Event Detail (Archived)
How a Ubiquitin-like Protein Brings Ubiquitylation to Life
The William H. Stein Memorial Lecture
- Friday Lecture Series
Brenda Schulman, Ph.D., director and scientific member, Max Planck Institute of Biochemistry
A predominant form of eukaryotic regulation involves post-translational modification by ubiquitin and ubiquitin-like proteins. Much of this regulation is mediated by the large family of cullin-RING E3 ubiquitin ligases (CRLs). CRLs direct ≈20% of all proteasome-dependent degradation, regulate virtually all eukaryotic processes, and serve as one of the hottest drug discovery platforms in pharma and biotech. The more than 250 human CRL family members regulate processes including the immune response, transcription, signal transduction, cell division, cell death, development, and numerous facets of neurobiology. Moreover, many CRLs are mutated in diseases, including cancers, heart diseases, and developmental disorders. A variety of CRLs are usurped by HIV to suppress immunity and promote infectivity. And due to revolutionary cancer treatments modulating CRL targeting, CRLs are the focus of a billion-dollar drug discovery industry aimed at eliciting ubiquitylation of disease-causing proteins.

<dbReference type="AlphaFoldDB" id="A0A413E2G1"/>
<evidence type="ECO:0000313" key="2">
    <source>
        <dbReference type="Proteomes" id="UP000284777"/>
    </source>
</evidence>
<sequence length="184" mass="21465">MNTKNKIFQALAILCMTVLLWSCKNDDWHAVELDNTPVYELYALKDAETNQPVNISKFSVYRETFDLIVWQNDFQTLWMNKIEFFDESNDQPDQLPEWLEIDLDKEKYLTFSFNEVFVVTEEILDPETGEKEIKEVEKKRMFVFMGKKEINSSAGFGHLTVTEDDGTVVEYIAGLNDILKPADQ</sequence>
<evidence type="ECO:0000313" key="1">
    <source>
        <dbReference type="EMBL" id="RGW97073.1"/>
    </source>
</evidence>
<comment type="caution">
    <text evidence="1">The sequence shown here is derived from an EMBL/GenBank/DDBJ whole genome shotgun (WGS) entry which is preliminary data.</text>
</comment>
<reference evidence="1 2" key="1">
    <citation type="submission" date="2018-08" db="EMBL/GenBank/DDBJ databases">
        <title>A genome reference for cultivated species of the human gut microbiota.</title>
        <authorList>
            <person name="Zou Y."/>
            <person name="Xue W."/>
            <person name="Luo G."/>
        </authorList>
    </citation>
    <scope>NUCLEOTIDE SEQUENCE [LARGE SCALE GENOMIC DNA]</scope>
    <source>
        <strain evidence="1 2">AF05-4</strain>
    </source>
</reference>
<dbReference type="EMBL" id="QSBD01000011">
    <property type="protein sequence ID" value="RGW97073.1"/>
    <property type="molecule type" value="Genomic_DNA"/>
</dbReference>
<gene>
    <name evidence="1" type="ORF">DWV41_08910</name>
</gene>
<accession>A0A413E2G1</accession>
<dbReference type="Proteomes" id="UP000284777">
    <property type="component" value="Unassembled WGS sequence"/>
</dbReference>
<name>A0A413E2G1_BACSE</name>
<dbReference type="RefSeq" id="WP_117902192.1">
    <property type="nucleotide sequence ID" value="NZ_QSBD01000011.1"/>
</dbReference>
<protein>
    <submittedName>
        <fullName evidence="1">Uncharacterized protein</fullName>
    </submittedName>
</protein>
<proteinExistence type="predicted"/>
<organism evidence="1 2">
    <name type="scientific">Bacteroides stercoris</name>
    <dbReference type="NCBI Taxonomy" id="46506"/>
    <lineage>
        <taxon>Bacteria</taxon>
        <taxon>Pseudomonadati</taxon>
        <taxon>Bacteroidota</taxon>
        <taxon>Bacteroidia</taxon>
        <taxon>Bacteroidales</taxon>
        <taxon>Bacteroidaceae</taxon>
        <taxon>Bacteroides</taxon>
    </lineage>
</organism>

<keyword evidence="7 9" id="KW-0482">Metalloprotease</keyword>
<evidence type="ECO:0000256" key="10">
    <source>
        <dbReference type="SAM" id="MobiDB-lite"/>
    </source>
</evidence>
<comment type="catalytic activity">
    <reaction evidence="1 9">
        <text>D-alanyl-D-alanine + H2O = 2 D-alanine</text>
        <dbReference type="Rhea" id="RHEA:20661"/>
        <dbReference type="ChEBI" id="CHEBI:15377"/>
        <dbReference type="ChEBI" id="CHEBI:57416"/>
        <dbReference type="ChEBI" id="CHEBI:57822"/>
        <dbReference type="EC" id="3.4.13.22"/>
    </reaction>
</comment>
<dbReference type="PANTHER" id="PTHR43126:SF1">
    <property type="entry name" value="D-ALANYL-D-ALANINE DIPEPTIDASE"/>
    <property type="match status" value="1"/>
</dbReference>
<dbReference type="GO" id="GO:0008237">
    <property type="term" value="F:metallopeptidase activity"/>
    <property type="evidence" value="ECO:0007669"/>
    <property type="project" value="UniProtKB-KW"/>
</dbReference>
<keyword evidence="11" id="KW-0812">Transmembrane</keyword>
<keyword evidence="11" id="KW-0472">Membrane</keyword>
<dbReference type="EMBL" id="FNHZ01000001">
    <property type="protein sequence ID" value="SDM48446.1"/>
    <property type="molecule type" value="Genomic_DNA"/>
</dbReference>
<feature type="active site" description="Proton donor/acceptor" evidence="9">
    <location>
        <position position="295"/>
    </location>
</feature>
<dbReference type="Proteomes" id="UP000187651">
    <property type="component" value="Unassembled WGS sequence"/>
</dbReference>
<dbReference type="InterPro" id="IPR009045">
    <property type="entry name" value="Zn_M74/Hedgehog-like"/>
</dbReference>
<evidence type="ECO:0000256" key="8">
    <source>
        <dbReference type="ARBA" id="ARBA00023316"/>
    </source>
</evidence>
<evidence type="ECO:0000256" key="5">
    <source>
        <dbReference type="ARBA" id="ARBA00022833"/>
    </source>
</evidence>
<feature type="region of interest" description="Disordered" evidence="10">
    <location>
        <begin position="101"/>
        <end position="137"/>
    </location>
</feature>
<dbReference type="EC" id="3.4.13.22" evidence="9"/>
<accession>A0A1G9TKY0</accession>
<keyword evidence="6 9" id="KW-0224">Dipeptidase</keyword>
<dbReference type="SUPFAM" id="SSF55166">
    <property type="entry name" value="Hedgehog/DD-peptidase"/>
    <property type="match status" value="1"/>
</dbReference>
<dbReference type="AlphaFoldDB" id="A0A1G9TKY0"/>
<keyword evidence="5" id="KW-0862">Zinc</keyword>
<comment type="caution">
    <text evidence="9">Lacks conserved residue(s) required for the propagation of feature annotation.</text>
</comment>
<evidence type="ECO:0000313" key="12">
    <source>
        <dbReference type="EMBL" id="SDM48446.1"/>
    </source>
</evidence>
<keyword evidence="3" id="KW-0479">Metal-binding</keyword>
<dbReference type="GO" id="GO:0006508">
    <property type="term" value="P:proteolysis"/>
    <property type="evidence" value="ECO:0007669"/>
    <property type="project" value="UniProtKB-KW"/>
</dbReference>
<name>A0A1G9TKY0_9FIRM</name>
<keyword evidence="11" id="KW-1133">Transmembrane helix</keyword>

Numerous facets of CRL activation – from E3 ligase assembly to catalysis of ubiquitylation to subsequent processing of ubiquitylated substrates – depend on the dynamic linkage and removal of the distinctive UBL NEDD8. NEDD8 is nearly 60% identical to ubiquitin, yet it predominantly regulates CRLs. In her talk, Dr. Schulman will describe her lab's findings that reveal the marvelous ways NEDD8 uniquely brings CRLs – and a large fraction of all ubiquitylation - to life.
Dr. Schulman’s lab is recognized for illuminating mechanisms of ubiquitin and ubiquitin-like protein ligation, and for using a distinctive biochemical reconstitution approach to identify novel in vivo regulatory pathways. Schulman received her Ph.D. from M.I.T. and did postdoctoral training at MGH Cancer Center and Memorial Sloan-Kettering Cancer Center. She started her lab at St. Jude Children’s Research Hospital in 2001, where she was an Investigator of the Howard Hughes Medical Institute, and the Joseph Simone Chair in Basic Research, and retains an adjunct faculty position. Schulman became a full-time Director and Scientific Member at the Max Planck Institute of Biochemistry in 2017. Schulman was elected to the American Academy of Arts and Sciences in 2012, the National Academy of Sciences in 2014, EMBO in 2018, the German Academy Leopoldina in 2019, and recently received the 2019 Gottfried Wilhelm Leibniz Prize and Ernst Jung Prize for Medicine.
- Open to
- Hermann Steller
- Refreshments, 3:15 p.m. - 3:45 p.m., Abby Lounge
- Justin Sloboda
- (212) 327-7785